Ars Technica reports on an international team’s demonstration of a device merging photovoltaic and battery hardware into a single, unified device “that can have extensive storage capacity… a device that’s both stable and has efficiencies competitive with those of silicon panels.”
The resulting hardware can operate in any of three modes: providing power as a solar cell, using sunlight to charge as a battery, or providing power as a battery.
Previous records for a solar flow battery show the tradeoffs these devices have faced. The researchers used a measure of efficiency termed solar-to-output electricity efficiency, or SOEE. The most efficient solar flow devices had hit 14.1 percent but had short lifespans due to reactions between the battery and photovoltaic materials. More stable ones, which had lifespans exceeding 200 hours, only had SOEEs in the area of 5 to 6 percent.
The new material had an SOEE in the area of 21 percent — about the same as solar cells already on the market, and not too far off the efficiency of the photovoltaic hardware of the device on its own. And their performance was stable for over 400 charge/discharge cycles, which means for at least 500 hours. While they might eventually decay, there was no indication of that happening over the time they were tested. Both of those are very, very significant improvements.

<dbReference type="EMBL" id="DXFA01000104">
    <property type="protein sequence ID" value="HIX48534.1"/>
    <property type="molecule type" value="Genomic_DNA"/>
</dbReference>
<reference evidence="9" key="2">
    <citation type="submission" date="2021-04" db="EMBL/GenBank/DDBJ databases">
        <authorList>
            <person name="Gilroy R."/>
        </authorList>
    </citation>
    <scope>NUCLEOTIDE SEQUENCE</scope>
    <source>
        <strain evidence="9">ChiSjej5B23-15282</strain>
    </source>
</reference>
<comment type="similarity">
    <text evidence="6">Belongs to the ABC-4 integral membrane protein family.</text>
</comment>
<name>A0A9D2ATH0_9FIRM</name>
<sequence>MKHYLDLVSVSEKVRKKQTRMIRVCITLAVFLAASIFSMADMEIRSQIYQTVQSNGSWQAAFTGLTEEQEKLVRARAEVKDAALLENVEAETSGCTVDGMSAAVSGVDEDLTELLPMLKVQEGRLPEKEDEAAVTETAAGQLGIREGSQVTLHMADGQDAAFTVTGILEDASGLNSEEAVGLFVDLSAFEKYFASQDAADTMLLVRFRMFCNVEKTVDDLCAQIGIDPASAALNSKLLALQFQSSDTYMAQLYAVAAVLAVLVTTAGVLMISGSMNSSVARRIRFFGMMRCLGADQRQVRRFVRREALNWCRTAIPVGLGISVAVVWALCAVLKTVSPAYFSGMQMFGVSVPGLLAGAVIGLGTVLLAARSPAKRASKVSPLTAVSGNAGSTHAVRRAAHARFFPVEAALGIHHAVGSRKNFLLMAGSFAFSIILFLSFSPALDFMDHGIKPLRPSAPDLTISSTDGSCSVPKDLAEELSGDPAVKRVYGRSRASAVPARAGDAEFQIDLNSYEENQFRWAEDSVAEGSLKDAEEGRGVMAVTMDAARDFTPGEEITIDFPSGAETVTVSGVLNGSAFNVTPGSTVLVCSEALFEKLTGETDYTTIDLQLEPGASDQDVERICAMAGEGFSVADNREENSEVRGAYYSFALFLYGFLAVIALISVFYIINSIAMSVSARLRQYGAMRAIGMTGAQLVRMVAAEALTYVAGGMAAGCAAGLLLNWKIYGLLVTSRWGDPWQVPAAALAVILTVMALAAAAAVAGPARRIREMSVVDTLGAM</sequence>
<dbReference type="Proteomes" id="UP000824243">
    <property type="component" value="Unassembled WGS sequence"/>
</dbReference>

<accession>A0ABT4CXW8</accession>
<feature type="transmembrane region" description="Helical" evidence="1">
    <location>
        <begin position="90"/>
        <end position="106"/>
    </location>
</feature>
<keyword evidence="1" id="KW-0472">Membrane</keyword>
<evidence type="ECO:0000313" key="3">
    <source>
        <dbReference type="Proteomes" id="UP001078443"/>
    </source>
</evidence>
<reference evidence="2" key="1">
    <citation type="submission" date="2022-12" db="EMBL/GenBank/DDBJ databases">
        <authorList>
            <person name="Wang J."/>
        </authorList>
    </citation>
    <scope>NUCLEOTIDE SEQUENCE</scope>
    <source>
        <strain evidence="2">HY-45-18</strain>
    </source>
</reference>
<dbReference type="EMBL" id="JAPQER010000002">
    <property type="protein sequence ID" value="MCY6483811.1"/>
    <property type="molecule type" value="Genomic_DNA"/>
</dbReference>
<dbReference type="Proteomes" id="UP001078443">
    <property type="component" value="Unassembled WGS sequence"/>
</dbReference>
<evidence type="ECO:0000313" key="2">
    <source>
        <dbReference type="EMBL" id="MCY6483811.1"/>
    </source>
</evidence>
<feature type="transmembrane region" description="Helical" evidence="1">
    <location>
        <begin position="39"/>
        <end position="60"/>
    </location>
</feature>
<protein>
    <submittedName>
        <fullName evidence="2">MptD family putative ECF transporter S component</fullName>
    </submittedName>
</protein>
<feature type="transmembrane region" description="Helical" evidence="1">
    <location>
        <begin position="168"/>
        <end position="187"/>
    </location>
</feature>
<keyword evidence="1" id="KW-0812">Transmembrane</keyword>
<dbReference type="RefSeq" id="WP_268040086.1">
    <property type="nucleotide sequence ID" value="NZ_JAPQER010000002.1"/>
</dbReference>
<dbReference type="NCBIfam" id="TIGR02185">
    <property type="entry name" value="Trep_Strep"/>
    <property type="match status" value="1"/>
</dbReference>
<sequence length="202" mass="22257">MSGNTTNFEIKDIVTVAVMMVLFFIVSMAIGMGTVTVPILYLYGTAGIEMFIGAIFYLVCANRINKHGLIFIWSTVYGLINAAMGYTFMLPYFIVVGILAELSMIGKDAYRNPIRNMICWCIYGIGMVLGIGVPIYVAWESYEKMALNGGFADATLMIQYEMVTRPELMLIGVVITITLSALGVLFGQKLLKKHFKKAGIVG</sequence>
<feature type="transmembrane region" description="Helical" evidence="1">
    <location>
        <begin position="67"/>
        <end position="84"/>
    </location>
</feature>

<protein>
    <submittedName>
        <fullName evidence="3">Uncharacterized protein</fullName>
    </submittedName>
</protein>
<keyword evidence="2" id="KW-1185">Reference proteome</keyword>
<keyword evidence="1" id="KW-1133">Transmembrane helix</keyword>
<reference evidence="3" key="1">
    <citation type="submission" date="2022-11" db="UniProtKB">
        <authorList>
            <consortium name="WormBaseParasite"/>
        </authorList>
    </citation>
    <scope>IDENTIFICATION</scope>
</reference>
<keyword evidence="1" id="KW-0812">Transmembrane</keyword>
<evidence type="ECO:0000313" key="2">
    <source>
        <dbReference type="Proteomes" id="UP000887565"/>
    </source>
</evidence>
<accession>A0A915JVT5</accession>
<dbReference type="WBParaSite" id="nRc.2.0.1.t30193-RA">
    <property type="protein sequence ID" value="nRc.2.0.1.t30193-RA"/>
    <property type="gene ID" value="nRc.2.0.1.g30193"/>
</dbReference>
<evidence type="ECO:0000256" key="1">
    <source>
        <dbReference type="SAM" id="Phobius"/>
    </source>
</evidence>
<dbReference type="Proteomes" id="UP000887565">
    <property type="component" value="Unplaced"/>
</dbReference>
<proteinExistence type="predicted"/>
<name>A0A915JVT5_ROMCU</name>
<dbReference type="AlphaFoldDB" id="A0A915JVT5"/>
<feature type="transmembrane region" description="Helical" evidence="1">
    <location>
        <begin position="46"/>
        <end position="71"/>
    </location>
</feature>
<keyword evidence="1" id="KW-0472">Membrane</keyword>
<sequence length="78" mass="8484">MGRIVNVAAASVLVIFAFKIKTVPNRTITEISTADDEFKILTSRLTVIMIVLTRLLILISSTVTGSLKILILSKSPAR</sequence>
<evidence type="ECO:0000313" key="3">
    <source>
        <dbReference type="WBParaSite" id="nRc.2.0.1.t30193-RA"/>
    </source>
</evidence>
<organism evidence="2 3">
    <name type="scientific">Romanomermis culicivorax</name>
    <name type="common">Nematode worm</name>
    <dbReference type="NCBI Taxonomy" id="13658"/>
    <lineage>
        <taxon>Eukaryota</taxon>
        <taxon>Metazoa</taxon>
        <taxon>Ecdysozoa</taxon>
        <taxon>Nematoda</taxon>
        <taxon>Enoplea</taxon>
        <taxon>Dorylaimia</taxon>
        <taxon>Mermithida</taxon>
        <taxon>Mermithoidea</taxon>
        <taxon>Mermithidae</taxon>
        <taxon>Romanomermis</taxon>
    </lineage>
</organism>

The article ends by suggesting this demonstration means researchers can now look for more stable battery and photovoltaic chemistries with improved efficiencies. “Whether all of that is compatible with low cost and mass production will be the critical question. But, at this stage of the renewable energy revolution, having more options to explore can only be a good thing.”
Read more of this story at Slashdot.